African nations rallied to the defence of World Health Organization Director-General Tedros Adhanom Ghebreyesus, after the body and its leader were rebuked by the U.S. for its handling of the coronavirus outbreak.
In a statement issued by the African Group of Ambassadors in Geneva, the nations also echoed calls by German Chancellor Angela Merkel to avoid scapegoating over the virus.
Their declaration came before the WHO’s top decision-making body holds its annual meeting next week.
“The African Group in Geneva would like to reaffirm its confidence it has in the WHO and its director-general,” the group said.
“This is not a time to apportion blame on any individual, institution or a country, but a time to work together.”
U.S. President Donald Trump has withheld funding from the WHO. He accused it of mishandling the initial stages of the coronavirus outbreak after the pathogen was first identified in the Chinese city of Wuhan. Leaders of the U.S. Republican Party have said Tedros was too quick to accept China’s explanations.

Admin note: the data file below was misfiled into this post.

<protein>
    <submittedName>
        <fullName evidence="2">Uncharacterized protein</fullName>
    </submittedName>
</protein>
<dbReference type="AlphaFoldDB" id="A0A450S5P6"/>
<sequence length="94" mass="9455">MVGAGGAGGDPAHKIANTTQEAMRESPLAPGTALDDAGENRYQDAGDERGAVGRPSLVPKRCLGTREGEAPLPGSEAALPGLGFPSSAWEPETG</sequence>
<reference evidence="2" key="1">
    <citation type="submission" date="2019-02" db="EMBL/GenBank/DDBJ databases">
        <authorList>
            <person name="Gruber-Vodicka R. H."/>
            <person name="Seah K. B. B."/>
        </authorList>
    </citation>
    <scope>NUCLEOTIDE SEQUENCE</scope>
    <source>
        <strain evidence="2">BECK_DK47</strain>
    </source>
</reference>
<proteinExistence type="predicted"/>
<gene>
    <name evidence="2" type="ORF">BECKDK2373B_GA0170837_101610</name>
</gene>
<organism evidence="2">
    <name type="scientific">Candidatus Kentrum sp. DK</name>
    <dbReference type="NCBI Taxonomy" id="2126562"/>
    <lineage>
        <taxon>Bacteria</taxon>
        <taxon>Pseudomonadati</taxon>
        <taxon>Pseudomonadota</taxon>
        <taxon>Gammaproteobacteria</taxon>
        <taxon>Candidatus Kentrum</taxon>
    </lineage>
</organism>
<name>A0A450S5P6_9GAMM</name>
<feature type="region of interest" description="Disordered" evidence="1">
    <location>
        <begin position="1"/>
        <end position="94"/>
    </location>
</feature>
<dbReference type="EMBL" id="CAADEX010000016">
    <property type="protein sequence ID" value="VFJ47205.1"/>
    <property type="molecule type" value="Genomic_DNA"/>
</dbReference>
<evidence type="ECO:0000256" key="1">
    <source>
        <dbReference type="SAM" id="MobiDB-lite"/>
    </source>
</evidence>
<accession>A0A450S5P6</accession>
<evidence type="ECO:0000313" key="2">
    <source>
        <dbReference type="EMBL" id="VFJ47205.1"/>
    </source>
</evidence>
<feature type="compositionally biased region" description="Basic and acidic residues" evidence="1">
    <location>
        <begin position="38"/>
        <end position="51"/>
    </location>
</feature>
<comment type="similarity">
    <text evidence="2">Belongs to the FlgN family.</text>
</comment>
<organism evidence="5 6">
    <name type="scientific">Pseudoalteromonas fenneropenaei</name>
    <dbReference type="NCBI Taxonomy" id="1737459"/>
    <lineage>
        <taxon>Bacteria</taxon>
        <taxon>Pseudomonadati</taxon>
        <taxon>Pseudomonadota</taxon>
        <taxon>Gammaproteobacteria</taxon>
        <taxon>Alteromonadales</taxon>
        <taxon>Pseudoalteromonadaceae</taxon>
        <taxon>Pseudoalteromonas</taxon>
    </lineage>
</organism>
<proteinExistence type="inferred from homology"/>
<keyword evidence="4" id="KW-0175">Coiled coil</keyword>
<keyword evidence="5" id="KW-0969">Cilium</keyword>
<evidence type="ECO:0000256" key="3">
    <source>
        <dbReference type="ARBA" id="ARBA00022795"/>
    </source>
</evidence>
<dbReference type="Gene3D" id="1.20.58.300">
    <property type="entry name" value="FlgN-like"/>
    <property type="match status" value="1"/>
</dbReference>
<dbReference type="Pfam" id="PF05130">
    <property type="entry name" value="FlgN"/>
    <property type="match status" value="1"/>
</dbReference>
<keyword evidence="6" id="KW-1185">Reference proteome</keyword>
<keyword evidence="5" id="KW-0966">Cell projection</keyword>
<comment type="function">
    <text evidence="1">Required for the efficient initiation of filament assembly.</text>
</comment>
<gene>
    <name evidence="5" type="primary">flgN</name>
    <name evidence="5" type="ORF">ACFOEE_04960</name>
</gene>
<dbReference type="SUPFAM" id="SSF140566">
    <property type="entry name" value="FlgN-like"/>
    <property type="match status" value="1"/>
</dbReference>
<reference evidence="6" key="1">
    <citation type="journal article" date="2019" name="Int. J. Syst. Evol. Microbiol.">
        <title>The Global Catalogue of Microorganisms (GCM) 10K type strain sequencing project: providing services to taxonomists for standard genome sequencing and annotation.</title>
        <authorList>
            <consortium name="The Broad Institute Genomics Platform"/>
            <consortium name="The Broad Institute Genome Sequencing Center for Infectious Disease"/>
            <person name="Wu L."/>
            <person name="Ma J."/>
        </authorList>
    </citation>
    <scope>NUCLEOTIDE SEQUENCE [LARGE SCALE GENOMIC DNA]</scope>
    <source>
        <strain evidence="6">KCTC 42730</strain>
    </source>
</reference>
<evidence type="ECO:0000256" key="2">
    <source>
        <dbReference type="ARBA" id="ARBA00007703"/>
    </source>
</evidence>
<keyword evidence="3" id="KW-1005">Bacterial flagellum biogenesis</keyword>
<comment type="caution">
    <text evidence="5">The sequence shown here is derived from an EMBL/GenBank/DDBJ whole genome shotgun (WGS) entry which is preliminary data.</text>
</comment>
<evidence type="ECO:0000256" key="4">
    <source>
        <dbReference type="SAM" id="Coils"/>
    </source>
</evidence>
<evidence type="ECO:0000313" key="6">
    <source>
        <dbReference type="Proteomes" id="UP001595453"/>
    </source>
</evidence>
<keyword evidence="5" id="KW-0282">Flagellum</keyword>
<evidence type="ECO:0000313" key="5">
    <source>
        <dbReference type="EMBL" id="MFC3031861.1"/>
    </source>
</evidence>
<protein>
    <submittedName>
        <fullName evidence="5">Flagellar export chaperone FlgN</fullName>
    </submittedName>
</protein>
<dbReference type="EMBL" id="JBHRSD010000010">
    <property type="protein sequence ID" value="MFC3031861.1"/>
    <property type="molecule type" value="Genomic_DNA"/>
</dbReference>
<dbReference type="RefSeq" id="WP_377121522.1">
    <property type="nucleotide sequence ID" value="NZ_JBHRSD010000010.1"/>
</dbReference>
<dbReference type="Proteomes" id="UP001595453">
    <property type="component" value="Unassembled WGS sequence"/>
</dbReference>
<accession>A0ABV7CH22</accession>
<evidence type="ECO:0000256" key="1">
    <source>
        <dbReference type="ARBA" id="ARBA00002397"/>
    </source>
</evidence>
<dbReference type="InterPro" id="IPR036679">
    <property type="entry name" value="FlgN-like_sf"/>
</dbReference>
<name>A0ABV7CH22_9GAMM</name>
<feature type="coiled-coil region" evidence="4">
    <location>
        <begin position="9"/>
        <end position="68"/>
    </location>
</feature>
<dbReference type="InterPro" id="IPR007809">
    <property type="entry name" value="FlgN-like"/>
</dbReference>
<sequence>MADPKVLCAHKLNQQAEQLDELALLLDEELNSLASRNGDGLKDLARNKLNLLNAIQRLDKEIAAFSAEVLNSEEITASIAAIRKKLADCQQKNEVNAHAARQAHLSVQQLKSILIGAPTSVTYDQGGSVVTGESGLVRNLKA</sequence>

The final version of the letter softened sentiments expressed in an earlier draft that said the attacks on Tedros, who is a former Ethiopian health minister, were possibly racially motivated. The document was reported on earlier by Africa Confidential, a London-based publication.
“Certain leaders have decided to deflect attention from challenges in managing and mitigating the pandemic to scapegoating the WHO and its director-general,” the ambassadors said in the draft seen by Bloomberg and confirmed by three ambassadors or foreign ministry officials.
“We note that the director-general is an African, which lends an unfortunate racial undertone to the criticism and related social-media campaigns under way.”
The ambassadors didn’t explicitly mention the U.S. in their draft. The WHO, which is based in Geneva, didn’t immediately respond to a request for comment.